THE UNIVERSITY of EDINBURGH
DEGREE REGULATIONS & PROGRAMMES OF STUDY 2007/2008
Biotechnology, Law & Society (Distance Learning) (P02270)
This course examines the role played by law in the regulation of biotechnology. The course draws out two central problems relating to the use of law in this dynamic field. First, it is often difficult for regulators to keep pace with rapid advances in biotechnology and the life sciences. This means that existing legal concepts and regulatory frameworks can soon appear outmoded and inadequate. Second, in an age of moral pluralism, it can be difficult for stakeholders to secure social consensus on how new biotechnologies should be controlled and exploited. As a result, the regulation of biotechnology has often been a site of sharp political disagreement. This module examines how these fundamental tensions are mediated within the legal and regulatory structures governing biotechnology at both the national and international levels.
? This course is not available to visiting students.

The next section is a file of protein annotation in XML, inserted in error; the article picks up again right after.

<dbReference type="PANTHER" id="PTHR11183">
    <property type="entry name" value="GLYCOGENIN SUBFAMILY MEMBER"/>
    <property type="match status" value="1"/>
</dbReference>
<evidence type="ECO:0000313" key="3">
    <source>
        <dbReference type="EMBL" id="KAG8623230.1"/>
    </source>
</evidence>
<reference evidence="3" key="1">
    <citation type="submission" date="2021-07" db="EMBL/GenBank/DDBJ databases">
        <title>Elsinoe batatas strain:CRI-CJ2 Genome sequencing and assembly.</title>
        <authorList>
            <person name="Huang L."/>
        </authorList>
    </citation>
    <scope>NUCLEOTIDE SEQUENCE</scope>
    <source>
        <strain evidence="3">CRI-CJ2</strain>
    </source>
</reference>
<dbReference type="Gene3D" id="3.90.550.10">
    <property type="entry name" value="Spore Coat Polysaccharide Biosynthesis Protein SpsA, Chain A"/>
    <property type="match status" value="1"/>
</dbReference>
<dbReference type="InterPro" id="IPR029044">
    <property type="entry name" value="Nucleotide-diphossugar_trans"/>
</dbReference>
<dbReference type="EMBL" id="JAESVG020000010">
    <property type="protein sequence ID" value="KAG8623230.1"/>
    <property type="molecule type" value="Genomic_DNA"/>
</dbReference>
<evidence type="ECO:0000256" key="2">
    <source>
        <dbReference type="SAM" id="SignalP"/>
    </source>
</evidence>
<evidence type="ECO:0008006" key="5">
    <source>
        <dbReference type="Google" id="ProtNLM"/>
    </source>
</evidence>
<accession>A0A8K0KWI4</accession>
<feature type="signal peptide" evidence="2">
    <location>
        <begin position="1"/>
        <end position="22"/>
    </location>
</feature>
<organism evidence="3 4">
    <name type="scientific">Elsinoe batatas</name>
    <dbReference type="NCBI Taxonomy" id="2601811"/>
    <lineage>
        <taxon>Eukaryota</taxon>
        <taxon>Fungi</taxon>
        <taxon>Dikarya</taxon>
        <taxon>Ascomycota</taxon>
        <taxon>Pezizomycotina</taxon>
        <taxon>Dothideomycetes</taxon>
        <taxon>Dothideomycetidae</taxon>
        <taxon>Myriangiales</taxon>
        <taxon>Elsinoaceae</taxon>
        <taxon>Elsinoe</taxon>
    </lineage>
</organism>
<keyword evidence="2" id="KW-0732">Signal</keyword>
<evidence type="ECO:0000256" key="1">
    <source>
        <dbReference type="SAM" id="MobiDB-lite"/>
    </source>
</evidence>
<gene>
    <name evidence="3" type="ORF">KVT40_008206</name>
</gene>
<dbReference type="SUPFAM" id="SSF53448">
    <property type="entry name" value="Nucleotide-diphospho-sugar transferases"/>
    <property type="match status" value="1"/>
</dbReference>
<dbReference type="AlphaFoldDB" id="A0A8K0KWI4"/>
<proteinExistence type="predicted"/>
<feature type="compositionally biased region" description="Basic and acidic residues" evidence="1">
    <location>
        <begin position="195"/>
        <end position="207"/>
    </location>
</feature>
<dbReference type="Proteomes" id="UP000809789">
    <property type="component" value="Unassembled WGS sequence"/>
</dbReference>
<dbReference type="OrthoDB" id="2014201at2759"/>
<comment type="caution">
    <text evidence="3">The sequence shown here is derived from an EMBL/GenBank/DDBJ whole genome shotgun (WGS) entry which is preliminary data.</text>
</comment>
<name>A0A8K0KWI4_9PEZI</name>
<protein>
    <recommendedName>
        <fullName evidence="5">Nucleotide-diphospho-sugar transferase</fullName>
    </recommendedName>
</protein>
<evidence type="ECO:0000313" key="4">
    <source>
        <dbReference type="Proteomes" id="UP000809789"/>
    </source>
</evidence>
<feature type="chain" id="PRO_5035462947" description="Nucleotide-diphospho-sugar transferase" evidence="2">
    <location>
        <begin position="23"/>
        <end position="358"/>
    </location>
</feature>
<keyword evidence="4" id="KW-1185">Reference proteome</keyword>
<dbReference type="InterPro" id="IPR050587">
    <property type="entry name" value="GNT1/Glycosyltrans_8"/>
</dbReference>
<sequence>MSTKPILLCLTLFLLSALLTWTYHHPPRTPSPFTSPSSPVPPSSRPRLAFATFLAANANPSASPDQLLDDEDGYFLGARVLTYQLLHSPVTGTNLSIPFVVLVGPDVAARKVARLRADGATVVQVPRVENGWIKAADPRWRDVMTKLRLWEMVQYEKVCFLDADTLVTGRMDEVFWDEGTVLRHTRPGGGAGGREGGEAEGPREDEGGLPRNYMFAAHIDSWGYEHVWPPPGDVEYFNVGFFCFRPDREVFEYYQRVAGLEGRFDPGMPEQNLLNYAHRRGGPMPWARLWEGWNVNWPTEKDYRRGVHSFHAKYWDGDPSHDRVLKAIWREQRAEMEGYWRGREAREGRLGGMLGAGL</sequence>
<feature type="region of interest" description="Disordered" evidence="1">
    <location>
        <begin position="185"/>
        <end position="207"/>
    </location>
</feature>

? Costs : Students should have regular and reliable access to the Internet. Print consumables (paper and ink) would be recommended to provide hard copy of some on screen text and materials (e.g. articles).
? Normal year taken : Postgraduate
? Contact Teaching Time : 2 hour(s) per week for 10 weeks
Summary of Intended Learning Outcomes
The aims of this module are to:
- Consider the nature of biotechnology as a technological, economic, political and social endeavour;
- Explore the role played by the law in resolving political and ethical disagreements pertaining to the regulation of biotechnology;
- Discuss the strengths and weaknesses of various legal interventions in biotechnology and the life sciences.
By the end of this course the student should be able to:
- Appreciate the range of competing considerations and interests at play in the regulation of biotechnology;
- Be able to formulate well-reasoned and coherent arguments relating to biotechnology law;
- Show a solid understanding of current national, regional and international regimes for the control of biotechnology, and where appropriate suggest reforms thereof.
One Essay, 5000 words (60%); two pieces of assessed work (20% each)
Note: Completion of the Certificate, the Diploma and progression through the LLM programme will be subject to participation in and completion of core activities within this module.
Contact and Further Information